Australia can be a rough country, and visitors, like residents, are expected to take responsibility for themselves. Common-sense precautions are generally all that’s required, but be aware of the following challenges:
Kangaroos: In southern Victoria you might find yourself golfing with a kangaroo. Fore! While golf partners themselves don’t constitute a hazard, inattention does. Remember to be aware of your surroundings at all times, even in the most “civilized” situations and locations.
Impact: This touring truck comes equipped with a “Roo Bar” for protecting passengers from sudden impact with a kangaroo, which can be a particular hazard when the creatures decide to cross major roads at night. When you’re driving fast, impact with a large animal can do serious damage to a car or truck — and its occupants — so be sure to hire a properly-equipped vehicle for Outback explorations.
Cliffs: Check out this sign, which vividly depicts a person falling off a crumbling cliff. In the U.S., we’d build big fences to protect ourselves from ourselves, but Down Under they feel that simply posting a reminder is quite adequate. You won’t find Aussies trying to sue each other for their own mistakes like we do in the States, either.
Crocodiles: freshwater, saltwater, in the water or out of the water, you just do not want to tangle with a croc. The “freshies” are supposedly safe, if you listen to the locals, and we did actually swim near some on a very hot day in Litchfield Park — but I don’t recommend it.
“Salties” or salt-water crocodiles should always be considered dangerous, and — despite their name — can be found in brackish coastal waters, tidal rivers, billabongs, swamps, and even up-river in fresh water, as well as offshore. Even large crocs eat mostly small prey, such as turtles, lizards, and shore birds, but occasionally buffalo, livestock, wallabies and the like fall victim, and some humans are injured and killed every year by salties because of foolhardiness or simple lack of awareness.
Box Jellyfish are carnivorous sea creatures, pale blue, transparent — almost invisible in the water — with highly toxic, fast-acting venom . . . made all the more dangerous by the fact that they swarm in shallow tropical waters during the late summer, which is their spawning season and our swimming season. Signs urge taking vinegar to pour onto a sting (vinegar deactivates the remaining stinging cells), but it is far better to avoid these creatures altogether, as contact can be excruitatingly painful, and can cause cardiac arrest within minutes.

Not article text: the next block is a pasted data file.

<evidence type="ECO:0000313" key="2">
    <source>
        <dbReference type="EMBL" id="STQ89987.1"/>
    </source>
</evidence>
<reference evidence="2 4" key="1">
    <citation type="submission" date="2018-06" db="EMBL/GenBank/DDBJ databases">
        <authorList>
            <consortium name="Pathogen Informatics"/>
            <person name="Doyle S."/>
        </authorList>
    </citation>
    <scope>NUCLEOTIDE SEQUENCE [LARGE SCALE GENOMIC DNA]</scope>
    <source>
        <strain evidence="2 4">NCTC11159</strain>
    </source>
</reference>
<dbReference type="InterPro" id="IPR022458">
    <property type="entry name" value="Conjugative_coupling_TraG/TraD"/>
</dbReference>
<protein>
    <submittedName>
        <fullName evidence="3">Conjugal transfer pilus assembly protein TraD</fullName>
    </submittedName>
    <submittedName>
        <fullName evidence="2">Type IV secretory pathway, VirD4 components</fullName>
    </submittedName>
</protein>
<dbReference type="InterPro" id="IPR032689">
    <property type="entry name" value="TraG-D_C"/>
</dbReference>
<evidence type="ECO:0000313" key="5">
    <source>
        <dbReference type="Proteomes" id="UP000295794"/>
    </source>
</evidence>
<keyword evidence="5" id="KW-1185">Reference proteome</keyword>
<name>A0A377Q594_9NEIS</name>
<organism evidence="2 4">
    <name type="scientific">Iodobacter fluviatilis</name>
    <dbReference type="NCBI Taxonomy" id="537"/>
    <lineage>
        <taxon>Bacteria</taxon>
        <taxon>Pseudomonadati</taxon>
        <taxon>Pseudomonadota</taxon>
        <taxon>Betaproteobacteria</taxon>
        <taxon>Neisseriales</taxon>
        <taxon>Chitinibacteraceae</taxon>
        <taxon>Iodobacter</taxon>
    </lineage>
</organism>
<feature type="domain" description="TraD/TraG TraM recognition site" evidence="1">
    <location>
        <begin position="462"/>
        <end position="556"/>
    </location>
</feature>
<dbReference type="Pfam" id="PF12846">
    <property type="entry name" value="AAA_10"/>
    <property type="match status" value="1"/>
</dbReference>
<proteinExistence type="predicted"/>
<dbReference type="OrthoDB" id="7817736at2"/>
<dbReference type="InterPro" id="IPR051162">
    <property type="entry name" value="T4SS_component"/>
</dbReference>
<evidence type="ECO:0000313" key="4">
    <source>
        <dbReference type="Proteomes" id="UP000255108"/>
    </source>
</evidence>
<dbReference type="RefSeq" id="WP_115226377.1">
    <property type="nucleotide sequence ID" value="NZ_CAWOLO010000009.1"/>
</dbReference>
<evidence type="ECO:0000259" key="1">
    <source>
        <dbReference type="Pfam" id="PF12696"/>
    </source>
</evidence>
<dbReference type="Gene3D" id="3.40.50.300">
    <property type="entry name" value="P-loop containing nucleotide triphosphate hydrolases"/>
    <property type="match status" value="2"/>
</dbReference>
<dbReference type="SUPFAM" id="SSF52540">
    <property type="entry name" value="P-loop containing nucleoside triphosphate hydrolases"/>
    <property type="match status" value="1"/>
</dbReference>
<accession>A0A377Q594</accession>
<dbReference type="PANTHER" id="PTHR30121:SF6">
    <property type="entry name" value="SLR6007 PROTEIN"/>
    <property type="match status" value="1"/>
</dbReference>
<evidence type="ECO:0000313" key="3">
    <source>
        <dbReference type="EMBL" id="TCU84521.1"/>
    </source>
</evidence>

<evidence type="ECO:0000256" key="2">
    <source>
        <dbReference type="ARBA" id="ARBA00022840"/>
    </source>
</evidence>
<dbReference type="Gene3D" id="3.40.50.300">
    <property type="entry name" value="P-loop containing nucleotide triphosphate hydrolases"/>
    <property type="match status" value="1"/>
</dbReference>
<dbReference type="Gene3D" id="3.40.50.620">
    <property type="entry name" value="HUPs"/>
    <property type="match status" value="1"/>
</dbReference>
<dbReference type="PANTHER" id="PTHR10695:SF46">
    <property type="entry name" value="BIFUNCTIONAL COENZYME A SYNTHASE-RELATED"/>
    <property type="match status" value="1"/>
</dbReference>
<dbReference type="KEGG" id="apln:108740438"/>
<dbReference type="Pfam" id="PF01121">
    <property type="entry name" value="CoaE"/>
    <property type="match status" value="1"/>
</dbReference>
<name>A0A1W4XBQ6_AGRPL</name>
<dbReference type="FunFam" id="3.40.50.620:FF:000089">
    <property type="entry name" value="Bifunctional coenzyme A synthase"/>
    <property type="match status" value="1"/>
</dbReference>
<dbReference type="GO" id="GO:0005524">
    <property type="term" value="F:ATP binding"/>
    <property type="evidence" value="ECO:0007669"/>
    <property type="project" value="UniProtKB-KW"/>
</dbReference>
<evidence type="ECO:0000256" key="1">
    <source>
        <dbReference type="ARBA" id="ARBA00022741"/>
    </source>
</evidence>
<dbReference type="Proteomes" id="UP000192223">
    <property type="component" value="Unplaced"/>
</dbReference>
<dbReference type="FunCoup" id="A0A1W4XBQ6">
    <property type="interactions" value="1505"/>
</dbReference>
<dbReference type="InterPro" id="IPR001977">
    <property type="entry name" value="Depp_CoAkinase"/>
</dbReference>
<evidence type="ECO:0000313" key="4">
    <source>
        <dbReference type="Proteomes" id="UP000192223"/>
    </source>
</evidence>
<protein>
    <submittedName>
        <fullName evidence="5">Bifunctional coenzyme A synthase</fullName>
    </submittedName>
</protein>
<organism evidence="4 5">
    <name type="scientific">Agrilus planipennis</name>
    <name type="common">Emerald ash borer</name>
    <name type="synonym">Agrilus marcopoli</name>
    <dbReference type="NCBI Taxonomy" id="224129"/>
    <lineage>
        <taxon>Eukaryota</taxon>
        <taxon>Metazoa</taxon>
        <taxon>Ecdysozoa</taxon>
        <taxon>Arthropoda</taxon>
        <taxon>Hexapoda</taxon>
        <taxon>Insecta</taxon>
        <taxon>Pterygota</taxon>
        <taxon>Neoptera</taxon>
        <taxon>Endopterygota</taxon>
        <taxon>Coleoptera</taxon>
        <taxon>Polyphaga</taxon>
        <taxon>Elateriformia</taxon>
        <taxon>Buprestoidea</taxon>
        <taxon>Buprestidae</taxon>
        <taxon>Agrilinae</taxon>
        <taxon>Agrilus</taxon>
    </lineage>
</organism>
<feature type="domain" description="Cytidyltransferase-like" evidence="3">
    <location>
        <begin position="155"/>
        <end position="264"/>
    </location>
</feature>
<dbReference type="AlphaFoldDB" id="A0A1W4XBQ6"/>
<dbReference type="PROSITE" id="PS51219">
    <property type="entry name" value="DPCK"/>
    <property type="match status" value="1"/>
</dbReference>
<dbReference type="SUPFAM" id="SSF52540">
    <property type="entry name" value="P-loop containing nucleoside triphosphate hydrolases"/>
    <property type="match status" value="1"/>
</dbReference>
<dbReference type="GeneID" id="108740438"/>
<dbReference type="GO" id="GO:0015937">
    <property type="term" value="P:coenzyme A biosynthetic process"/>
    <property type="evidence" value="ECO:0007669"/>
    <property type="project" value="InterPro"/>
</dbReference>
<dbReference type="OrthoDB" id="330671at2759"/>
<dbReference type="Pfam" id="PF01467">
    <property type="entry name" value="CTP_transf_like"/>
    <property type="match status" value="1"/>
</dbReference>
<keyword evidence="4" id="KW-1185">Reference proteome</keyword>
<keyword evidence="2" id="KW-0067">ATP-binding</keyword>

Floodwater can arrive surprisingly quickly due to flash flooding and tides, rendering crossings impassable and autos inoperable, inundating steep gorges, and separating bushwalkers from their vehicles. Pay close attention to posted warning signs; they indicate serious danger.
Lack of water: While too much water, too quickly, can cause cause flooding, it’s also true that much of Australia suffers the hazard of too little water. Many people succumb to heat stress each year, and it’s important to be very well prepared before hiking in remote areas. Let others know where you’re going, carry a map, reduce your activity during the hottest part of the day, and don’t simply carry plenty of drinking water — you’ll need to actually drink it!
Cradle Mountain, in the northwestern part of Tasmania, is a magnificently beautiful and popular bushwalking area, but hikers are warned that the “risk of death from exposure is an ever-present hazard,” since the area is so remote and the weather is unpredictable. Mud, heavy rain, and snowfall can make the area impassable, even in summer months.
The “Wait-a-While” plant, also called Lawyers’ Cane — because once hooked by the thorns on this plant, one is as irretrievably entangled as if involved in the legal process — is only one of the treacherous plants that flourish in Queensland’s rainforest. It starts out looking like a small palm tree, then grows long, wiry “tendrils”which are decidedly not tender; they’re lined with rows of sharp barbs. If you brush past one, it grabs your clothing and holds on tightly until you back up and remove it. (This photo shows a plant in the intermediate stage between “tendrils” and “viciously sharp barbed hooks.”) The plant has even been known to snag and pull people off horses and motorcycles as they ride by.